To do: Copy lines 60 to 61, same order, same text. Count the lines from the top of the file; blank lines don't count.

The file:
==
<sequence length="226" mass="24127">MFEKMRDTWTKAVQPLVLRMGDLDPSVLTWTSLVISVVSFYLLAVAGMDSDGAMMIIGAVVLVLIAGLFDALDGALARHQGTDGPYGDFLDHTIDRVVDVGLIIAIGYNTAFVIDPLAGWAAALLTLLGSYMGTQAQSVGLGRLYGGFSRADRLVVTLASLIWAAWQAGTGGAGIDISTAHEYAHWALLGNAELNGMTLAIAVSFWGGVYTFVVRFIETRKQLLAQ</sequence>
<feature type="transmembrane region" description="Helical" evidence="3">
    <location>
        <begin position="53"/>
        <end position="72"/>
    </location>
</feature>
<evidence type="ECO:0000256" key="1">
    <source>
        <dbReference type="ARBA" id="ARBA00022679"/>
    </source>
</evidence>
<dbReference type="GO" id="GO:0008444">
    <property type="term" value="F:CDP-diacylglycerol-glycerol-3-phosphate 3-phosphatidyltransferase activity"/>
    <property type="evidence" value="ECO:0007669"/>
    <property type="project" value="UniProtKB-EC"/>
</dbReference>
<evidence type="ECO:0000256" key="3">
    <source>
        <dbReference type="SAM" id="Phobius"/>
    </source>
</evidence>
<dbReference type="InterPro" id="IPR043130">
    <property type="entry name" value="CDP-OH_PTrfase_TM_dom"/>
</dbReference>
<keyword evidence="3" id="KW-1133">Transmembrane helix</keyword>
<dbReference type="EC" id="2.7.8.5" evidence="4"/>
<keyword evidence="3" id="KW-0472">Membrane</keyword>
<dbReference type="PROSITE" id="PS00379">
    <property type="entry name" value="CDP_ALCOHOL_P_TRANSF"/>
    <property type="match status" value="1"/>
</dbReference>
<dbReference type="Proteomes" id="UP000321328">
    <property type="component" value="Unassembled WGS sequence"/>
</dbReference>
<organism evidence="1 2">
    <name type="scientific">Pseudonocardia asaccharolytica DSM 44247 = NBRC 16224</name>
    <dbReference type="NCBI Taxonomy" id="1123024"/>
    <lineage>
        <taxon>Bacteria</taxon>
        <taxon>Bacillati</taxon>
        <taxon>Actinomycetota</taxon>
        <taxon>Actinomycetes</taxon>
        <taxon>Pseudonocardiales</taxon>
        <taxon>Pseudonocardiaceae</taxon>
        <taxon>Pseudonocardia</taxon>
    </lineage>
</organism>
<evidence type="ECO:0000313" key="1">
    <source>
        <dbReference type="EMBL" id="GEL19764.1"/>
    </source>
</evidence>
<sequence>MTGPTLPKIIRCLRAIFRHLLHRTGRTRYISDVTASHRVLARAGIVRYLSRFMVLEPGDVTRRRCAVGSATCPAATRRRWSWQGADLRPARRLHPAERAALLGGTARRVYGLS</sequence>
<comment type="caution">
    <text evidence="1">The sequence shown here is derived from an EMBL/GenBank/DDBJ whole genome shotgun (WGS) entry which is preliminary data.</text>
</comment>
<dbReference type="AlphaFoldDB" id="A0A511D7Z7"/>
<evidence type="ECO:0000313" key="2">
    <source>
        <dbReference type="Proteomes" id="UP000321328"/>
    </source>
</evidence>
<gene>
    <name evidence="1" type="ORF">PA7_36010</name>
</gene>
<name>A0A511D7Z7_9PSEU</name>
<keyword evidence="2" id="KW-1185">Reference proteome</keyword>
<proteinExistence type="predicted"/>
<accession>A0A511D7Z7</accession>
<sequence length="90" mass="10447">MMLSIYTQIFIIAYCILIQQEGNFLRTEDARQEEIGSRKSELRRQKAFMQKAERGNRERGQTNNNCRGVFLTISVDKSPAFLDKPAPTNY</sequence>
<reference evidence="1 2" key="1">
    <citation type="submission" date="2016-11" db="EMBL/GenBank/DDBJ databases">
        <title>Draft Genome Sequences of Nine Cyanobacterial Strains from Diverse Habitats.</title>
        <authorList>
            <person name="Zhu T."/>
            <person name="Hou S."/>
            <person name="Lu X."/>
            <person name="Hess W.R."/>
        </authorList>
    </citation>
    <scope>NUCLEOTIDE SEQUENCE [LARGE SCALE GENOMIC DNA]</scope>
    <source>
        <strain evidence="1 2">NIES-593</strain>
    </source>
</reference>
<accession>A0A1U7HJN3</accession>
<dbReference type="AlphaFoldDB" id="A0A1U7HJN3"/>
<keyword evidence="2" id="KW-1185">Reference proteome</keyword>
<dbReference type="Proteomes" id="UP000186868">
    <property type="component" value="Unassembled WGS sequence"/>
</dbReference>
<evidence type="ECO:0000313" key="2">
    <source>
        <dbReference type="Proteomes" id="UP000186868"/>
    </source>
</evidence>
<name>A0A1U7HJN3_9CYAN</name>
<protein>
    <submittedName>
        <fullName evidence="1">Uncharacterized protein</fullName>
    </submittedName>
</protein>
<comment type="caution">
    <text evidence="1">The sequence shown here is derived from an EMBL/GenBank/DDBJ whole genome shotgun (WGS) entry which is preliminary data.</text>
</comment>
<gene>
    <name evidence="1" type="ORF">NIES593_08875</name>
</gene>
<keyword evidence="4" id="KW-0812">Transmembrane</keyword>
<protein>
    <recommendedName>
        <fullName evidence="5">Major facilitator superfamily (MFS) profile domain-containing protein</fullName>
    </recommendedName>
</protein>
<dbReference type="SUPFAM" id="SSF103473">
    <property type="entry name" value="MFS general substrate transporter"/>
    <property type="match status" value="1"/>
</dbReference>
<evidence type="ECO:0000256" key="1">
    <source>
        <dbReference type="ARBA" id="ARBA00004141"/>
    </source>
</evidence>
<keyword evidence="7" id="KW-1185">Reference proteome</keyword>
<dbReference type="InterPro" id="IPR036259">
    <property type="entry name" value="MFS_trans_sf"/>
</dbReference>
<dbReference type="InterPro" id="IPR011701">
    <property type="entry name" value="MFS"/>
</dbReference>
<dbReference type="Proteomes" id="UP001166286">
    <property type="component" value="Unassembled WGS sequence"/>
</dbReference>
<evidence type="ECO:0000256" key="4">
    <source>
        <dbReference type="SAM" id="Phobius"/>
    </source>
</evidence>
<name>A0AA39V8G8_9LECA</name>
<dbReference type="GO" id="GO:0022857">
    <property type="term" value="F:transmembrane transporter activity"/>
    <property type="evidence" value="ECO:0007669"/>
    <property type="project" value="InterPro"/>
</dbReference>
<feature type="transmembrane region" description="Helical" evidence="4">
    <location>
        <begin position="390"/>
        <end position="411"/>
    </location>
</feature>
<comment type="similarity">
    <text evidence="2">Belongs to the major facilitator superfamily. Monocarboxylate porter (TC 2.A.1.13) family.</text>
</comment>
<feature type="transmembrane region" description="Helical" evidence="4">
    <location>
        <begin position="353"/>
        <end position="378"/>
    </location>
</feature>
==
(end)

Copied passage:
    <source>
        <dbReference type="Proteomes" id="UP000321328"/>